Cagefighters add punch to UFC

JOSE RODRIGUEZ, QMI Agency

, Last Updated: 11:04 AM ET

In one fell swoop, the Ultimate Fighting Championship just silenced a bunch of boos in the stands.

The biggest knock on the UFC by once-a-month fans and fairweather event-goers has always been lumbering, tactical clinch-and-ground scraps that are more chess matches than wars.

By folding its World Extreme Cagefighting into the big show, it has immediately added speed and served notice to the higher weight classes that boring fights are even less acceptable in the new UFC.

With seven weight classes now vying for pay-per-view time, it would stand to reason some of the low-hanging fruit in each weight division -- if there is such a thing -- will be cut in the months to come.

The pressure to perform has been heightened.

President Dana White wouldn't commit to saying rosters will need to be trimmed.

"I don't know. We'll see how it goes," says White.

"I mean, the way it works in here is you come in and you keep winning, you know you stick around. Or if you lose fights but you're incredibly exciting you're sticking around for a while, too.

"I don't know there's going to be a short leash and some guys are going. Who knows?"

White says bringing in the bantamweight class (135 lbs.) and the featherweight division (145 lbs.) to the UFC has always been part of the plan.

But the timing was never quite right to absorb big-name WEC fighters like Jose Aldo and Urijah Faber.

This week, that changed.

"I mean, the fights in the lighter weight divisions have always been exciting, so it's never been like all the sudden we woke up and said wow, these fights are exciting," says White.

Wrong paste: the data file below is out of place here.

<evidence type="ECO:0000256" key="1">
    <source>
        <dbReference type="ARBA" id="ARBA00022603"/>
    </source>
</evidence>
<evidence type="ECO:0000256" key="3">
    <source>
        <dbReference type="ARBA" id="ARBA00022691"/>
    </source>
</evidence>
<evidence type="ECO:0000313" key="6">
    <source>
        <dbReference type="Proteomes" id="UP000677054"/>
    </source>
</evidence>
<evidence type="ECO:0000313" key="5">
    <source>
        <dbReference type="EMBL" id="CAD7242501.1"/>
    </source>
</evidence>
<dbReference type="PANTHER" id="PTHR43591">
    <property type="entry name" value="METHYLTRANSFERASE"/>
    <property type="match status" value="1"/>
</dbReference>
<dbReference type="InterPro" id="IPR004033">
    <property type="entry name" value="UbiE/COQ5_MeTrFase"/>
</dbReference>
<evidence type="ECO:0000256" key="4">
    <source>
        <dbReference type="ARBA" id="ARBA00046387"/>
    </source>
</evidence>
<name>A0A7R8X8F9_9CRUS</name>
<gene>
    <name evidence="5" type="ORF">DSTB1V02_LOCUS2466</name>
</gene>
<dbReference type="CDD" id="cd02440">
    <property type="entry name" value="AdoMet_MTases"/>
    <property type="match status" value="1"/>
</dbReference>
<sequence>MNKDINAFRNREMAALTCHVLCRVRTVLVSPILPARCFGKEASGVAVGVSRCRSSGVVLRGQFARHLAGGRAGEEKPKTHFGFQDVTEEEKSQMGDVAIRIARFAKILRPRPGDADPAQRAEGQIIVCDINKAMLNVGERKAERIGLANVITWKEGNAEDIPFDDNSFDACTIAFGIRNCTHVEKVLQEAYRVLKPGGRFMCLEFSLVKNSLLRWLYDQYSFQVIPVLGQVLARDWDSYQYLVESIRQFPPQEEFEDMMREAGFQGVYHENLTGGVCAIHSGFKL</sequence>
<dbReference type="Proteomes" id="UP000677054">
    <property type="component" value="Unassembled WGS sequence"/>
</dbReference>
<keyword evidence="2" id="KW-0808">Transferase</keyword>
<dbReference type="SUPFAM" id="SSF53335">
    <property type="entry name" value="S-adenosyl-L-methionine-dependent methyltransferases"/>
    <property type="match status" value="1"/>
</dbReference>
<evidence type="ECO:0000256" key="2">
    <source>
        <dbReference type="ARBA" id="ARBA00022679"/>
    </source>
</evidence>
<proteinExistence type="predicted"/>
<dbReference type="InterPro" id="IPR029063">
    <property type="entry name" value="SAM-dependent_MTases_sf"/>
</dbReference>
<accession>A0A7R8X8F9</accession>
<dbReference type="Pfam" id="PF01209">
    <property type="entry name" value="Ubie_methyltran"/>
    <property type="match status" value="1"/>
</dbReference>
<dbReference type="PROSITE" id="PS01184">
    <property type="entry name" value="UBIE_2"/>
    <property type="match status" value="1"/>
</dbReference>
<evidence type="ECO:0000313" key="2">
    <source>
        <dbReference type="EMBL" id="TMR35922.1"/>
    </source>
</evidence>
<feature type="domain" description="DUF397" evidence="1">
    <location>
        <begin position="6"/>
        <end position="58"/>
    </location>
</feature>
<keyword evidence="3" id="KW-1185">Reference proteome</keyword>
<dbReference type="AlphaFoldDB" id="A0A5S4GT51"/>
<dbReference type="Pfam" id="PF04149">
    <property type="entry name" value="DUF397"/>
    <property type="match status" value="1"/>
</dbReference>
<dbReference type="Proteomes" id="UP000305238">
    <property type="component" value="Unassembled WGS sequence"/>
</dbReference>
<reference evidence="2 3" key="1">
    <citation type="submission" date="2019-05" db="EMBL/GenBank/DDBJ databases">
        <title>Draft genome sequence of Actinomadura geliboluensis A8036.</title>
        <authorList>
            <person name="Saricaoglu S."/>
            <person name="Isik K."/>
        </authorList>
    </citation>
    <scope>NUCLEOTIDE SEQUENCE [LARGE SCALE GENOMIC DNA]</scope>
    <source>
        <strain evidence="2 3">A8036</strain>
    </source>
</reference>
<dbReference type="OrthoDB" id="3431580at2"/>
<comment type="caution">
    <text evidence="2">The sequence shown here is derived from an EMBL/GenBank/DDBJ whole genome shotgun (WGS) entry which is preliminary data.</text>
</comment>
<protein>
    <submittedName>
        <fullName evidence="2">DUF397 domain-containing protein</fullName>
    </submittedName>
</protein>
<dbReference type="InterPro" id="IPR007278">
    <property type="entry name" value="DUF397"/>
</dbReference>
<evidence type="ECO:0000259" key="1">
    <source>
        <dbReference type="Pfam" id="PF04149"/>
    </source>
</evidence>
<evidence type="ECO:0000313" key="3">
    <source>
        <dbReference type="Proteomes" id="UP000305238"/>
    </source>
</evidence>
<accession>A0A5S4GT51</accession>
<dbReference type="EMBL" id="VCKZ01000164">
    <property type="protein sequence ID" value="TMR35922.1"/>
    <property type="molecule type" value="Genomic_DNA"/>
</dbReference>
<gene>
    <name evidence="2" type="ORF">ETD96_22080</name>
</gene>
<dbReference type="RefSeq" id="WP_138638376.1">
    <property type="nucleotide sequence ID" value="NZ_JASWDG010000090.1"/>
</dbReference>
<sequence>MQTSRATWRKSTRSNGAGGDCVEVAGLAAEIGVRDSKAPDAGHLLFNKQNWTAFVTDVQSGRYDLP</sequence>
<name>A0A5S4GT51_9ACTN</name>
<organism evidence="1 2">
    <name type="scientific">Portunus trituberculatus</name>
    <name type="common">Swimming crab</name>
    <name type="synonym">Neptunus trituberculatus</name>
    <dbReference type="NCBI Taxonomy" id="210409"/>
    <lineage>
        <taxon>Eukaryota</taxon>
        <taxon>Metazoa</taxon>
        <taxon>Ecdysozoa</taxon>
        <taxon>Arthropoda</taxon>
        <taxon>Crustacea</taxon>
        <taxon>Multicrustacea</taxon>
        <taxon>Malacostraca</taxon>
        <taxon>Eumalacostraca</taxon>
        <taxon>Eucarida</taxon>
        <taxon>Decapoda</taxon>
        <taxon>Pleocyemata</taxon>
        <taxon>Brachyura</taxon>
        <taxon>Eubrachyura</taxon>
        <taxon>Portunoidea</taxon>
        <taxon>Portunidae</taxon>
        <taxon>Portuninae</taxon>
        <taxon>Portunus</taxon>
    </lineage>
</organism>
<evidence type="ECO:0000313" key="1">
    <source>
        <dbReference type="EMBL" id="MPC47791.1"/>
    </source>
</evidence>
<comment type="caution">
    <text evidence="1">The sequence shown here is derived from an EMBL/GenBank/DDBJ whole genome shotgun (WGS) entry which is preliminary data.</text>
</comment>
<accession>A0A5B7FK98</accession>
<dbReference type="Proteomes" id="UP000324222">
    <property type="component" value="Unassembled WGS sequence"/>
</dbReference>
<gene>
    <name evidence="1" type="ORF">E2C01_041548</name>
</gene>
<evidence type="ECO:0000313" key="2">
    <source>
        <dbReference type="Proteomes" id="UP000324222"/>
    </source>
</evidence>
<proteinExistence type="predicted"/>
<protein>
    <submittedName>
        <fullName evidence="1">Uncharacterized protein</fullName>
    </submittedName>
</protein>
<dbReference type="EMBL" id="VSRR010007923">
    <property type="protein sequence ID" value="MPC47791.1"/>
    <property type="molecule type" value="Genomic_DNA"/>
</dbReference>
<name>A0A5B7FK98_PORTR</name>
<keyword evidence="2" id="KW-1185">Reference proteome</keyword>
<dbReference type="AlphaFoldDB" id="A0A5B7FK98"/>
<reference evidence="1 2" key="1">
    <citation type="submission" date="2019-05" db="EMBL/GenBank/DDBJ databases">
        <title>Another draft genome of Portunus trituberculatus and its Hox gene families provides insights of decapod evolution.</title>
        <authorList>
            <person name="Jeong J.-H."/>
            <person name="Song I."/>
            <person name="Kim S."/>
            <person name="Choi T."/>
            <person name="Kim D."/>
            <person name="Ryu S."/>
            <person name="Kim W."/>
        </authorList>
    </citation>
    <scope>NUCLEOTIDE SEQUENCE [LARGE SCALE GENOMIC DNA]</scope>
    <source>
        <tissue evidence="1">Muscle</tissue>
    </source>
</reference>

"You know, we always wanted to do this. We've always wanted to have every weight class in the UFC. The problem was we didn't have enough ... whether it was pay-per- view time or television time, etcetera to do it.

"Now, as we continue to roll into these other countries and do more and more fights it makes sense."

Mexico, China and India are on the radar and White says lighter classes make sense as a lure for countries like Mexico -- which has a rich history of lighter-weight fighters.

It is virtually guaranteed that some of those lighter weight classes will be featured at Toronto's first UFC card in 2011.

With London, Ont.'s Mark Hominick and Chris Horodecki riding winning streaks, one or both could be on Ontario's first major mixed martial arts event -- something White says will be historic.

"I think it's going to be huge," says White.

"Listen, in my 10 years of doing fights in the UFC, you know there's a few that stick out that are very memorable. I have a feeling that I'll never forget that event as long as I live.

"I think it's going to be huge. I think it's going to break every record. Believe me, I'm looking very forward to it."

jose.rodriguez@sunmedia.ca


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